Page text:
Take everything as it comes;
the wave passes, deal with the next one
Tom Thomson, 1877-1917

Wooden Canoe Heritage Association website
Without the knowledge-base and skills readily shared by the members of the Wooden Canoe Heritage Association, I would not have attempted this project. A Big thanks to each and every one of them.

June 2008

rotted sternRotted stern and stem. rotted gunnelsRotted gunnels. rotted seatRotted gunnels and original stern seat. rotted deckplateRotted deckplate and inwales - this is going to take a bit of work.

My neighbour had an old canoe laying in the dirt in her back yard. A friend had told her that I enjoy canoe tripping and own several, so she asked me if I wanted it. So it's now mine to restore if I can.
As best as I can determine, it is a Bastien Huron canoe which was made north of Montreal in the 1950s. They were built as workhorses and cottage run-abouts so speed of building was more important than finese. At some point the canvas had been replaced with fiberglass so removing it and the wood-filler will be major undertakings.

September 2008

removing fiberglassRemoving the fiberglass using heat and a scrapper. bare hullBare hull after removing the fiberglass.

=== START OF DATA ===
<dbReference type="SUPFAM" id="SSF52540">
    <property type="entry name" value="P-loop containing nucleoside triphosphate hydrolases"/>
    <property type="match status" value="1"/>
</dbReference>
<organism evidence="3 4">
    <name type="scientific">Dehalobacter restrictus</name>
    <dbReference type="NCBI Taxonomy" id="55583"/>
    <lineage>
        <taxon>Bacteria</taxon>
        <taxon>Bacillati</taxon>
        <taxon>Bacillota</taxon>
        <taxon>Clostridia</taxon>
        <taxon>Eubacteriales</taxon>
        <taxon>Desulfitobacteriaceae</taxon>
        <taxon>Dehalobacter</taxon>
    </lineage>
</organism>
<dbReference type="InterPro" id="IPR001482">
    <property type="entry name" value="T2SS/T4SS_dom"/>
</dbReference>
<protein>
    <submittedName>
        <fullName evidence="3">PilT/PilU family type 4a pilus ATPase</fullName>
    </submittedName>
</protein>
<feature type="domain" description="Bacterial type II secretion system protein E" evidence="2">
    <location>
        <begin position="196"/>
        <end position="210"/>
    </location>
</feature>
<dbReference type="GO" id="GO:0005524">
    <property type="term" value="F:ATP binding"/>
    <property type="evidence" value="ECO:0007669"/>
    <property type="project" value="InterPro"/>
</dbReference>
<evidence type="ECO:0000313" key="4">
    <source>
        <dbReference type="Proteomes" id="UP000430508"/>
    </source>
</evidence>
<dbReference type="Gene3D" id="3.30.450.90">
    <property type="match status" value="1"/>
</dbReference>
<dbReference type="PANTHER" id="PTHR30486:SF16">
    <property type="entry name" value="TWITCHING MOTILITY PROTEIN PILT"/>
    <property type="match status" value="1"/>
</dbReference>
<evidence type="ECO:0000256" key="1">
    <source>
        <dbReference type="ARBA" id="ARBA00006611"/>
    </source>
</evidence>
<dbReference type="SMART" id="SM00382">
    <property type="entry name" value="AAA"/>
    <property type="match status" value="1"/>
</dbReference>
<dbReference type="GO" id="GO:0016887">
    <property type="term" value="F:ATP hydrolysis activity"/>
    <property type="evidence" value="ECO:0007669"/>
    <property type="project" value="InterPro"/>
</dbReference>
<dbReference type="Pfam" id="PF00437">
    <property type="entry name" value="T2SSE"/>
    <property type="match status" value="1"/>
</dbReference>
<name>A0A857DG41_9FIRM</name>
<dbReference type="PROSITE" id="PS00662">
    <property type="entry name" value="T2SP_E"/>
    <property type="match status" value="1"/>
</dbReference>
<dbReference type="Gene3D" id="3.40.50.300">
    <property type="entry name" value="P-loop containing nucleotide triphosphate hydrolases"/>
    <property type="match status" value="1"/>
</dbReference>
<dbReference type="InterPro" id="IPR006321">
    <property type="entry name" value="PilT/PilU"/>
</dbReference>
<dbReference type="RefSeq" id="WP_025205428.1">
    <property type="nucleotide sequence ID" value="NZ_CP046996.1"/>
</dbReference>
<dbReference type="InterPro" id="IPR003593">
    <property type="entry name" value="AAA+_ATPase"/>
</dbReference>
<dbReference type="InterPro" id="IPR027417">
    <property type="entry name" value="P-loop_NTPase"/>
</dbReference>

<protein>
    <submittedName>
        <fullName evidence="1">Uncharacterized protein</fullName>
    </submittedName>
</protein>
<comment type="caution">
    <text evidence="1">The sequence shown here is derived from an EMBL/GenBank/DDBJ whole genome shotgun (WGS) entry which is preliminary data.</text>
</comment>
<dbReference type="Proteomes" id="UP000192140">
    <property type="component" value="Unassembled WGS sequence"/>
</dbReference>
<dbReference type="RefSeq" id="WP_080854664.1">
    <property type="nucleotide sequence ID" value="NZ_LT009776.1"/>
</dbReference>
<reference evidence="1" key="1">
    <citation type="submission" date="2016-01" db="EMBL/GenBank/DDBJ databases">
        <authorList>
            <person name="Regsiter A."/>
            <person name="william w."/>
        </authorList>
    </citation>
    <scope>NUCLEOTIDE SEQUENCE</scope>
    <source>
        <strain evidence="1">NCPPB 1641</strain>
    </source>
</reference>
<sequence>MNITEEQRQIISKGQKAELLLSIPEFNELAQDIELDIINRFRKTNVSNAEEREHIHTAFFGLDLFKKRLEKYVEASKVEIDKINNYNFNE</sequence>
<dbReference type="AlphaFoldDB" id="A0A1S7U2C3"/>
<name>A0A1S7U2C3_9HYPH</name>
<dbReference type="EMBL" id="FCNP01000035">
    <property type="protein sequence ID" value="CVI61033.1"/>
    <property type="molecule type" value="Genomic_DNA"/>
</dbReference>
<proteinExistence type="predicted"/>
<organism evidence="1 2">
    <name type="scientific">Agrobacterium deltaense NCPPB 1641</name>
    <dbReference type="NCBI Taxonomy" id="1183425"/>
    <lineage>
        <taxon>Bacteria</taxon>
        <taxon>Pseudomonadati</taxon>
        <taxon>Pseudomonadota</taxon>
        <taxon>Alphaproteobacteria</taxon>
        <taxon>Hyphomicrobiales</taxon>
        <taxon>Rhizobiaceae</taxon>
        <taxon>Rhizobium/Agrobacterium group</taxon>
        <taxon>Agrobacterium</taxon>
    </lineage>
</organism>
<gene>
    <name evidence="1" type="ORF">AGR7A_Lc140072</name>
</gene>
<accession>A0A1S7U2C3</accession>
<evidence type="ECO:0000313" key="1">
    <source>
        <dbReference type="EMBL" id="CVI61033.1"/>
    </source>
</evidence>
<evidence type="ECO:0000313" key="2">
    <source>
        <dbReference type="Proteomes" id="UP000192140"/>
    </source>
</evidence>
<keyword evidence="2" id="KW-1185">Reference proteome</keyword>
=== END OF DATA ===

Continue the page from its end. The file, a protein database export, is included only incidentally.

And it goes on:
Luckily the fiberglass was put on with an inexpensive poly resin so it all came off in about 4 hours with lots of heat and a scraper. The darker brown is all resin that will have to be removed as well.

after removing old planksWhat was left after removing the rotted outwales and planks. original outwalesWhat was left of the orignal outwales.
All of the fiberglass has been removed as well as the rotted planking and decks. There was enough of the original outwales that I can get a good idea of how I should make new ones. Notice the distinct lack of stem in the left photo. All-in-all, it's in pretty good shape.

scrapping toolsScrapping - tools of the trade. removing resinScrapping heated resin from the planks. Left plank finished. Right plank to do.
What is taking the time, is heating and scrapping off all that extra resin left behind from the fiberglass removal. This is a project that is going to take maybe 16 hours of work. We'll see.

removing fillerRemoving the wood filler between the planks. picksTwo home-made picks for removing old wood filler.
The filler that was used to keep the resin from getting inside the canoe is now a problem. Fiberglass is waterproof while canvas is not. Canvas allows moisture to get at the planks. The planks will swell and the filler is taking up the needed expansion room. Therefore it must go! It is a fairly simple procedure. I have been pushing the filler out from inside the canoe and using a pick from the outside to remove what's left. Three hours max. Edited for reality. Let's make that 6 hours.

October 2008

It's now time to get to the woodworking phase. The brass tacks and bronze nails have arrived from Noahs in Toronto. As well the great folks over at the WoodSource at Manotick Station ripped four 18ft 7/8x7/8 skipped ash for the inwales and outwales. Skipped has not been kiln dried so it will steam-bend properly.

steaming a stemSteaming a stem. stem jigStem bent in the jig.